July 2009 Newsletter

1. Obama’s New Mortgage Incentive to Facilitate Modifications

President Obama’s latest set of incentives are designed to facilitate loan modifications with second mortgage servicers. This new plan builds on the Making Home Affordable (MHA) plan unveiled in February. Pursuant to this new program, the government will provide the servicer of the second mortgage with $500 upfront and $250 a year for three years for the successful modification of the loan. Additionally, the administration is unveiling a separate set of incentives for second mortgage servicers to extinguish the liens. Major U.S. lenders such as J.P. Morgan Chase, Bank of America, and Wells Fargo, have agreed to adopt the program, and it can be expected that many others will follow suit.

The Obama Administration’s set of incentives also includes one for servicers and lenders participating in the Hope for Homeowners program. Under this program servicers must agree to modify second mortgages where the first has been successfully modified. To qualify, servicers must extend the term of the second mortgage and reduce interest to match the first mortgage. If conditions are met, the government will share the cost with the servicer of reducing interest to 1% for amortizing loans and 2% for interest only loans. Announcements regarding these plans were made jointly by the Department of Housing and Urban Development and the Treasury. More information can be found on their web sites.

By Karla Burgos
Attorney
Wesoloski Carlson, P.A.

2. Service of Process

Service of process in the State of Florida is governed by Florida Statute, Title VI, Chapter 48. Service is proper when made by delivering the summons to the person to be served with a copy of the complaint, petition, or other initial pleading or paper or by leaving the copies at his or her usual place of abode with any person residing therein who is 15 years of age or older and informing the person of their contents. The statute also allows for substitute service. It states that substitute service may be made on the spouse of the person to be served at any place in the county, if the cause of action is not an adversary proceeding between the spouse and the person to be served, if the spouse requests such service, and if the spouse and person to be served are residing together in the same dwelling. Also, substitute service may be made on an individual doing business as a sole proprietorship at his or her place of business, during regular business hours, by serving the person in charge of the business at the time of service if two or more attempts to serve the owner have been made at the place of business.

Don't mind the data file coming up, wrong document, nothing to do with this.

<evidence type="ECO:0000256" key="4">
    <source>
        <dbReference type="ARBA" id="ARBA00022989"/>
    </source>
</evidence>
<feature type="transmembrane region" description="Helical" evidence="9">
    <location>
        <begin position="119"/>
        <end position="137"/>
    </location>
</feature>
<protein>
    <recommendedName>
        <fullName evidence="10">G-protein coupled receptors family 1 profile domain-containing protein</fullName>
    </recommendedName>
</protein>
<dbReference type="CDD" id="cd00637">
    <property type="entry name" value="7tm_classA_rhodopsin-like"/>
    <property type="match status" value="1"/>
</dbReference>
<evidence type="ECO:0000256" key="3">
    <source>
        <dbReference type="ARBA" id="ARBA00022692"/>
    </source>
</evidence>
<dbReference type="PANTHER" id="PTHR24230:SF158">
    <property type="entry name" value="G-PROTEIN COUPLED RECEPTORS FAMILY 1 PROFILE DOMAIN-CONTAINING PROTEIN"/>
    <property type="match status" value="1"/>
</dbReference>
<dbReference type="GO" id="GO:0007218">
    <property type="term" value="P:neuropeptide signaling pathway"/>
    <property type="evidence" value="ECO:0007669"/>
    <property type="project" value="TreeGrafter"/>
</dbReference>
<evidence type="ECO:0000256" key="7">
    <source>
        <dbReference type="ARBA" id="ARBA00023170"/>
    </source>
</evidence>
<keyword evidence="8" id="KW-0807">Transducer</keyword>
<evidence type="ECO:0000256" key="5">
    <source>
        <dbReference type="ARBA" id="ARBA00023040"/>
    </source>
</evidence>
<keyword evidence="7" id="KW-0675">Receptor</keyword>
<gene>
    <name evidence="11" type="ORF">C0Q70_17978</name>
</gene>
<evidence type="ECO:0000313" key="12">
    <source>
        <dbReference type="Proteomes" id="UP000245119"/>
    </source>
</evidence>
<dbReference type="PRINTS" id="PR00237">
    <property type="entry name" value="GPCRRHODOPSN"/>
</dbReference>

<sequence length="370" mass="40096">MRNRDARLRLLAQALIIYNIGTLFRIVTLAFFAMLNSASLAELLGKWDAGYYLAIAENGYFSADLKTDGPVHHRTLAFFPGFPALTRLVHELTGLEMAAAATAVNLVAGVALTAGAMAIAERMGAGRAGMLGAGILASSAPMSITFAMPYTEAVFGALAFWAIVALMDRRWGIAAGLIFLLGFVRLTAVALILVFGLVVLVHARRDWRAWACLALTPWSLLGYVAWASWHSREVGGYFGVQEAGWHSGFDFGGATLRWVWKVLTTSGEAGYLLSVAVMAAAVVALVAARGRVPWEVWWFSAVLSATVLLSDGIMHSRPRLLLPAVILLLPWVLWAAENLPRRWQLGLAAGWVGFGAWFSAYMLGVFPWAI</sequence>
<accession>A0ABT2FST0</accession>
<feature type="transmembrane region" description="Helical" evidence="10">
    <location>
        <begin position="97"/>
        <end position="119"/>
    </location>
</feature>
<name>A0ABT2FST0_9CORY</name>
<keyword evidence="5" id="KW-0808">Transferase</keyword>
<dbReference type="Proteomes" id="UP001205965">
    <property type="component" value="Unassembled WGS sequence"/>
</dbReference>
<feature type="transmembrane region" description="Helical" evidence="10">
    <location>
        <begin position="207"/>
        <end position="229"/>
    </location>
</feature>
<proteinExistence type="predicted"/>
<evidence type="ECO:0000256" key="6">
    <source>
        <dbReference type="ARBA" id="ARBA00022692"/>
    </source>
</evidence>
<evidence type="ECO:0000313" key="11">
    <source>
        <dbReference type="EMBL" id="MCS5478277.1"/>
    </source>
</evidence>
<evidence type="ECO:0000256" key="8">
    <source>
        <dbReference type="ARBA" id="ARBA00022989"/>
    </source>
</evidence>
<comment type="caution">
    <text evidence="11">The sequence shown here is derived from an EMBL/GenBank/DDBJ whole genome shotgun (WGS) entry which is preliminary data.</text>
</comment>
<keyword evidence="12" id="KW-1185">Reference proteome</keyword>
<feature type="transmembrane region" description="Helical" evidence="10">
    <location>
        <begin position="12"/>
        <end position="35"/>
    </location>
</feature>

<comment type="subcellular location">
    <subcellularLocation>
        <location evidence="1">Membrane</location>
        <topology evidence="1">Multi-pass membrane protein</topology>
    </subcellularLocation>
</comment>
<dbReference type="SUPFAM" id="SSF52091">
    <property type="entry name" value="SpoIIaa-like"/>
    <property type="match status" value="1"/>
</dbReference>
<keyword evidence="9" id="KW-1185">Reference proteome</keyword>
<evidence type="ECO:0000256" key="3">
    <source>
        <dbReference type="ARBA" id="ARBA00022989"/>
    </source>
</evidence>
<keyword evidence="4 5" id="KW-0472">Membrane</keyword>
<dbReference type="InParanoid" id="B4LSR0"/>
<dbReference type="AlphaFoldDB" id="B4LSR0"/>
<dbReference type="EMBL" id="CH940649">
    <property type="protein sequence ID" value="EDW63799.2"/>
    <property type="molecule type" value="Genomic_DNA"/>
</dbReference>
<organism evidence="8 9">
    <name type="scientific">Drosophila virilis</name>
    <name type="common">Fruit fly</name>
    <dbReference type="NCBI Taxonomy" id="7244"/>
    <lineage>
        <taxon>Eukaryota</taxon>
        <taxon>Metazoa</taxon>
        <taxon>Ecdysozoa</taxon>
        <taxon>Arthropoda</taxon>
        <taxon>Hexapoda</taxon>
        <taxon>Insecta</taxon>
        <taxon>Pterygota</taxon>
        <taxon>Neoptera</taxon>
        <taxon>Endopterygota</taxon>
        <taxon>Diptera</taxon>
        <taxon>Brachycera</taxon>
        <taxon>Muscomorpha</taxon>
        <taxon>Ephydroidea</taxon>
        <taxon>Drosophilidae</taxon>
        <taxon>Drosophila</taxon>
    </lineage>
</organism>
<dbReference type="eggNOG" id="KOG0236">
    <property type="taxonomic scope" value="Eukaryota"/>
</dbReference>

If a diligent effort at personal service of process is attempted and cannot be made, Florida Statute allows for constructive service or service by publication to enforce any legal or equitable lien or claim to any title or interest in real or personal property within the jurisdiction of the court or any fund held or debt owing by any party on whom process can be served within this state.

Foreclosure service is sometimes very difficult. For example an owner of investment property may not reside in the actual property that is being foreclosed, or has abandoned the property, or may not even reside in the United States. In the Miami-Dade Circuit Court there are over 15,000 foreclosure complaints filed this year that have not yet been served. In Florida, if a homeowner is not served within four months of the filing of the complaint the case is subject to dismissal. This figure is also a concern because some of these cases are subject to constructive service and there is the possibility that a Default Summary Final Judgment may be entered without the property owner aware that a suit was even filed against them.

By Javier Gutiérrez
Attorney
Wesoloski Carlson, P.A.

3. KEEP IT FOR LESS: Minimizing Secured Debt through a Chapter 13 Bankruptcy

The United States Senate recently rejected the Cram DownBill, (S. 61 / H.R. 200), which would have allowed bankruptcy judges cut the principal on primary loans when rewriting the terms of mortgages for struggling borrowers. Despite the bill’s failure, several options still remain for Chapter 13 filers, such as second loan lien slice offs and cram downs on other types of debts.

Liens can be sliced off of the debtor’s assets in Chapter13 when there is not enough equity in the asset to provide security for the full amount of the note related to the lien. A second lien mortgage is any mortgage that is subservient to the main or first mortgage on a piece of real property. A Chapter 13 filer may petition the Bankruptcy Court to slice off the second lien or other subservient liens which are lower in priority than the first lien, or primary mortgage. The first lien could then remain as the only priority for the debtor to repay in order to maintain the property. Once sliced off, a second lien essentially becomes unsecured debt, like credit card debt, which is able to be discharged. A second lien that is sliced off will likely receive some form of partial payment through Chapter 13 plan, but only after other secured debts are paid.

In contrast, the term “cram down” refers to the Chapter 13 provision that allows debtors to retain collateral as long as they offer (often a full) repayment of the current fair market value through their repayment plan which typically consists of five years (60 months). The outstanding debt is crammed down on the sometimes unwilling creditors because the amount to be repaid may not reflect the original amount borrowed. A cram down effectively reduces the amount of the secured claim on the property at the time the bankruptcy plan is confirmed. Secured debts that may be crammed down can potentially include, but are not limited to, those for investment homes, cars, boats, furniture and electronic equipment.

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